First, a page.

Since we are concentrating on using the SecondLife Official client, currently 1.21.6 and the Hippo also, this is a good time and place for us to get reliability and stress data for the use of a major plaza to help the OpenSim development along.

Charles Krinke
OpenSim Core Developer
Director of OSGrid

Vehicles in OpenSim

There are three types of vehicles in OpenSim. These three are:

Type 1: Non-physical vehicles moved with llSetPos().
Type 2: Physical vehicles moved with llSetForce().
Type 3: Physics vehicles moved with llSetVehicleType().

There has been significant success with Type 1, modest success with Type 2 and Type 3 is incompletely implemented at this point.

Type 1:
One can find an example of a Type 1 vehicle in the form of a tour bus and a taxi on the region ‘Port Edward’ on OSGrid. The tourbus runs a fixed route around the streets of the town and the taxi accepts commands to move around the town.

Type 2:
A couple of folks have reported success with motor cycles and boats.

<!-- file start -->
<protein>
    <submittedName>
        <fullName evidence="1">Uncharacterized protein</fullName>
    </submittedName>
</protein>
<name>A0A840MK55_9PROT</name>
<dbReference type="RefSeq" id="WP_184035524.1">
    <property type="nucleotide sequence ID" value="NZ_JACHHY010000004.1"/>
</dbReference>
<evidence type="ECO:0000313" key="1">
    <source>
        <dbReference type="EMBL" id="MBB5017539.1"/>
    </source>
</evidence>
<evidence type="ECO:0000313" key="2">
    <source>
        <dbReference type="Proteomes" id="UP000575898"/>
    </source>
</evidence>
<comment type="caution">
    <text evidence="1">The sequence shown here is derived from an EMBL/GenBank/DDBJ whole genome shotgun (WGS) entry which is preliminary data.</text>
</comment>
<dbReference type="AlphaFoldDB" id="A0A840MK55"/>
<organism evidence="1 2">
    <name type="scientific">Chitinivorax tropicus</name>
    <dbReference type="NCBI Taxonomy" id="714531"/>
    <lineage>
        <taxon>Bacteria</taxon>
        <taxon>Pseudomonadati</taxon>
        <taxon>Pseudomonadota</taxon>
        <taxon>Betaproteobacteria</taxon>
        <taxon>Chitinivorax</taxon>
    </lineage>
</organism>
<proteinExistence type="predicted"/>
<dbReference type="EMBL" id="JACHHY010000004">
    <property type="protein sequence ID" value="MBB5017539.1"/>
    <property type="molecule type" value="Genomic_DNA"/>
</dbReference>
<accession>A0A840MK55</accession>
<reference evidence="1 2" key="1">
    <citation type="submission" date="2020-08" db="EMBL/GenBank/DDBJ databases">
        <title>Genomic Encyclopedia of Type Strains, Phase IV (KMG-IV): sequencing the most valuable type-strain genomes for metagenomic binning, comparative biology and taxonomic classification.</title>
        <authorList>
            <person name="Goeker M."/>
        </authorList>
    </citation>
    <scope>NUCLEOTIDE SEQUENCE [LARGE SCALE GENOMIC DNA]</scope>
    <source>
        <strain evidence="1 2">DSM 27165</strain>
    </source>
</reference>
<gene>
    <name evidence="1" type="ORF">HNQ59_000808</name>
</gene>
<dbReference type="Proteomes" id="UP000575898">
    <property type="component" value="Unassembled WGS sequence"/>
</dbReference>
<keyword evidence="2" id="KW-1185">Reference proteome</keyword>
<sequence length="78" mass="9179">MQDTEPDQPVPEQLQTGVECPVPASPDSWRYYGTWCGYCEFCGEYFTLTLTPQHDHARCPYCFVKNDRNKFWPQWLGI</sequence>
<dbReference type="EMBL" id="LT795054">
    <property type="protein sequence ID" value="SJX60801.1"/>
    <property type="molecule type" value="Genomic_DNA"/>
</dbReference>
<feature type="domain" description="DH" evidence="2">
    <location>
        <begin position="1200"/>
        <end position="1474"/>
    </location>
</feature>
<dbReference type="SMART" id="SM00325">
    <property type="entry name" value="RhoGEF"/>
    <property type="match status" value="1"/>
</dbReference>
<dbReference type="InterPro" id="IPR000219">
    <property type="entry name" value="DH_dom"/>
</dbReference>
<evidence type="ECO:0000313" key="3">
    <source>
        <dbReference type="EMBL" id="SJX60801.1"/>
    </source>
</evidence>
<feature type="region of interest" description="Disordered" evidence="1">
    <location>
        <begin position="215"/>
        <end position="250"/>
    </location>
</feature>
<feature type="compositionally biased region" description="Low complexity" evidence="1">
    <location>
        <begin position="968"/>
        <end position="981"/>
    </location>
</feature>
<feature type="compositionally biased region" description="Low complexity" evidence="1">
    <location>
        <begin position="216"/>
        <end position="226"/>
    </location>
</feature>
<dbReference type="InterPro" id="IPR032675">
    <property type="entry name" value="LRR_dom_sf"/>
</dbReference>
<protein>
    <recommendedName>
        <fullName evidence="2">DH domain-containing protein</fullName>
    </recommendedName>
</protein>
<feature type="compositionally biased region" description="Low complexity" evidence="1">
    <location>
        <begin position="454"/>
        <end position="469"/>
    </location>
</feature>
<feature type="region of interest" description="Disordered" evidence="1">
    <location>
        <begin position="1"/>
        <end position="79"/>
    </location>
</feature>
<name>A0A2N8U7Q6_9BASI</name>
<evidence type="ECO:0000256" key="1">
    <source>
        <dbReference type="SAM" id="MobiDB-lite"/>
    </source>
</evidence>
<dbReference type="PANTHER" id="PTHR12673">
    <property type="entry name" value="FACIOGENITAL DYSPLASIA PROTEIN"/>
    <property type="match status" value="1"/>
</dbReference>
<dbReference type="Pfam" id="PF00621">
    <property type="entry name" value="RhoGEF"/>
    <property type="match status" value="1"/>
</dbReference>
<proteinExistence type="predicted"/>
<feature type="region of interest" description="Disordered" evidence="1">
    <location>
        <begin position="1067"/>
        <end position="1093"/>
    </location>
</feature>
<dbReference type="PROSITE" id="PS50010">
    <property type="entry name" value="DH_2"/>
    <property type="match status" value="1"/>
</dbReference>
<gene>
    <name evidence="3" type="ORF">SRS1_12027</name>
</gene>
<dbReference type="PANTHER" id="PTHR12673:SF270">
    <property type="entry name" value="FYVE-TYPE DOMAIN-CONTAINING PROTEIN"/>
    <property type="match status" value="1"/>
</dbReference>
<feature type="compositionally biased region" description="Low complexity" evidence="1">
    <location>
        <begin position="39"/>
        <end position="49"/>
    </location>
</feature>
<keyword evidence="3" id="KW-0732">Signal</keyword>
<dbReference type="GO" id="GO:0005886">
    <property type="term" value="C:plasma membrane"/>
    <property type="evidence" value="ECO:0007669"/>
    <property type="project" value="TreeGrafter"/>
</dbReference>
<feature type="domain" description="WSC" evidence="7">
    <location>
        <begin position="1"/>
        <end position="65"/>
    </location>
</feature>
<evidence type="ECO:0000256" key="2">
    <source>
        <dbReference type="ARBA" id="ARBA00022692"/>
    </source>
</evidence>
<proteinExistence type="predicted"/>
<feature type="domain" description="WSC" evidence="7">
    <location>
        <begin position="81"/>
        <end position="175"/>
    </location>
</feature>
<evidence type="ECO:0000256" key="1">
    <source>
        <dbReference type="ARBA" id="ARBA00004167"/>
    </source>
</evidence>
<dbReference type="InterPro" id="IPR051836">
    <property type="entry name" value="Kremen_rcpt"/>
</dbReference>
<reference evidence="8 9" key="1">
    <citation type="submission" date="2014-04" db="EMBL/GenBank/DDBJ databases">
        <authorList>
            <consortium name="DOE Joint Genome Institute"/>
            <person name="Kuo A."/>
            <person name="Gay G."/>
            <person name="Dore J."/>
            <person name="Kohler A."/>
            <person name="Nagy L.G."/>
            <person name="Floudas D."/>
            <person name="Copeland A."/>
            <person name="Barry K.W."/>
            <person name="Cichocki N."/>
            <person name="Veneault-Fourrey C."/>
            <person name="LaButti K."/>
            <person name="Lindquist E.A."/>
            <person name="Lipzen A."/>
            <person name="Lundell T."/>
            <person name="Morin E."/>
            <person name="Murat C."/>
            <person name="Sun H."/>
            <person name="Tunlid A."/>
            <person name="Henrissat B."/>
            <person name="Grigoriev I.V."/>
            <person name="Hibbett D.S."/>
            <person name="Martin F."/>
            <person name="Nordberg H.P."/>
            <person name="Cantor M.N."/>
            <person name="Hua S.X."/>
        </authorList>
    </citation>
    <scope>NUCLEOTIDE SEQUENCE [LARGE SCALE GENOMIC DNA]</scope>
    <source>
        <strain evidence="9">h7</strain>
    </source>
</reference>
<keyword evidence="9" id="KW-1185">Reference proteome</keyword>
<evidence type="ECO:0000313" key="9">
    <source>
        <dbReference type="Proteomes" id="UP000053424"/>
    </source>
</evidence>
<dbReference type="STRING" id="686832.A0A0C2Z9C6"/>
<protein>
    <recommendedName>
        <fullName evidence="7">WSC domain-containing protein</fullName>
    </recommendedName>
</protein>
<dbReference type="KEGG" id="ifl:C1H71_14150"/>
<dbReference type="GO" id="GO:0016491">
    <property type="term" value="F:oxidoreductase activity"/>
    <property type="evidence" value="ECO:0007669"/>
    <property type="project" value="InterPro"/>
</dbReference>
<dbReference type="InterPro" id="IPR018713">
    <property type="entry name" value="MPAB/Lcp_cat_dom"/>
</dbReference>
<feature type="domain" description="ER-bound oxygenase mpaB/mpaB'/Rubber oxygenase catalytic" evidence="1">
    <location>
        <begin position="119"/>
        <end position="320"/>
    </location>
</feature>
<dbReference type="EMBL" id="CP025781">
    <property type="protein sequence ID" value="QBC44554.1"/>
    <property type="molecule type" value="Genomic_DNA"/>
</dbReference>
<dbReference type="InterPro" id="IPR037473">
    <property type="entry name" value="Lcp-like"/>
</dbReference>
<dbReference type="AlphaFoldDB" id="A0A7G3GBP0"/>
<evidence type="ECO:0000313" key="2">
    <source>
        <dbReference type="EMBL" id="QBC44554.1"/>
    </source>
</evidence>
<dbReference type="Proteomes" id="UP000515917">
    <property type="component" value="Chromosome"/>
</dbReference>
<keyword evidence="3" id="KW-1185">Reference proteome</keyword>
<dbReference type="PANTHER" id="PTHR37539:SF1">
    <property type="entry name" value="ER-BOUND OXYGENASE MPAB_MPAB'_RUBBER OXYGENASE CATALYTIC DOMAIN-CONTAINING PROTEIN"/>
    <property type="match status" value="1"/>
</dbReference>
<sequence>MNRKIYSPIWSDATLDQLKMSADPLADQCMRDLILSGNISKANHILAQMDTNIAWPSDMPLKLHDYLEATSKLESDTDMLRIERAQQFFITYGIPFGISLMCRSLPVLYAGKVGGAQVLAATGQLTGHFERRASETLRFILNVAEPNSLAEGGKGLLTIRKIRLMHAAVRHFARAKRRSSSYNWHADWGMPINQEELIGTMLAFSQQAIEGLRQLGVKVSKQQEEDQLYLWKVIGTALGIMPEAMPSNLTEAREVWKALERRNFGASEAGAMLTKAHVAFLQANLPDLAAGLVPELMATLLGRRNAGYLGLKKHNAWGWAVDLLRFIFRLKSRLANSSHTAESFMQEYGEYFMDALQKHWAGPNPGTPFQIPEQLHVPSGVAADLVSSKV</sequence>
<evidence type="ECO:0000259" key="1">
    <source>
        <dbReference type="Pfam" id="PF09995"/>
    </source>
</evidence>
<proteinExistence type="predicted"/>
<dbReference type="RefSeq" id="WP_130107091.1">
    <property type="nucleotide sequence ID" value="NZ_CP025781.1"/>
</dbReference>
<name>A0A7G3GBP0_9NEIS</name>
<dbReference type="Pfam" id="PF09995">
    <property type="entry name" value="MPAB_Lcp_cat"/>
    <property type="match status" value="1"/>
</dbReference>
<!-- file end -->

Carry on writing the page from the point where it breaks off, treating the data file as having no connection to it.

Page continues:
Type 3:
The 10 or so llSetVehicle* functions are incompletely implemented. That is, they are missing the last connection to ODE. It turns out that ODE is a little different then Havoc in its definitions of joints and motors and this is waiting for a “zealot” to help move it forward.

In chatting with folks about Type 1 and Type 2, our current issue seems to be crossing a region with either type of vehicle. Either we loose the reference of the prim or script from the scene, we loose the physical state, or both.

It seems to me that setting up a number of copies of a simple script and run a fixed route vehicle at a region boundary while monitoring the consoles of the “from” region and the “to” region to create and add notes to Mantis is one of our best ways forward to figure this out. At this point, I would like to recommend a few folks on the various grids using OpenSim test this notion and help us get vehicles to where they can reliably cross a sim boundary and keep their state.

Charles Krinke
OpenSim Core Developer
Director of OSGrid

OSG Metaversity

The OSG College idea has now morphed into the “OSG Metaversity” on OSGrid.

Today, I attended the first meeting of a new C# programming class on “Teravus Plaza” in the small ampitheater. Normally, I am one of the most conservative members of OpenSim, but to see a teacher, SnowDrop Short gather 12 students together, form teams of three, exchange e-mails, assign a little independent study is so exhilarating that I needed to describe it tonight.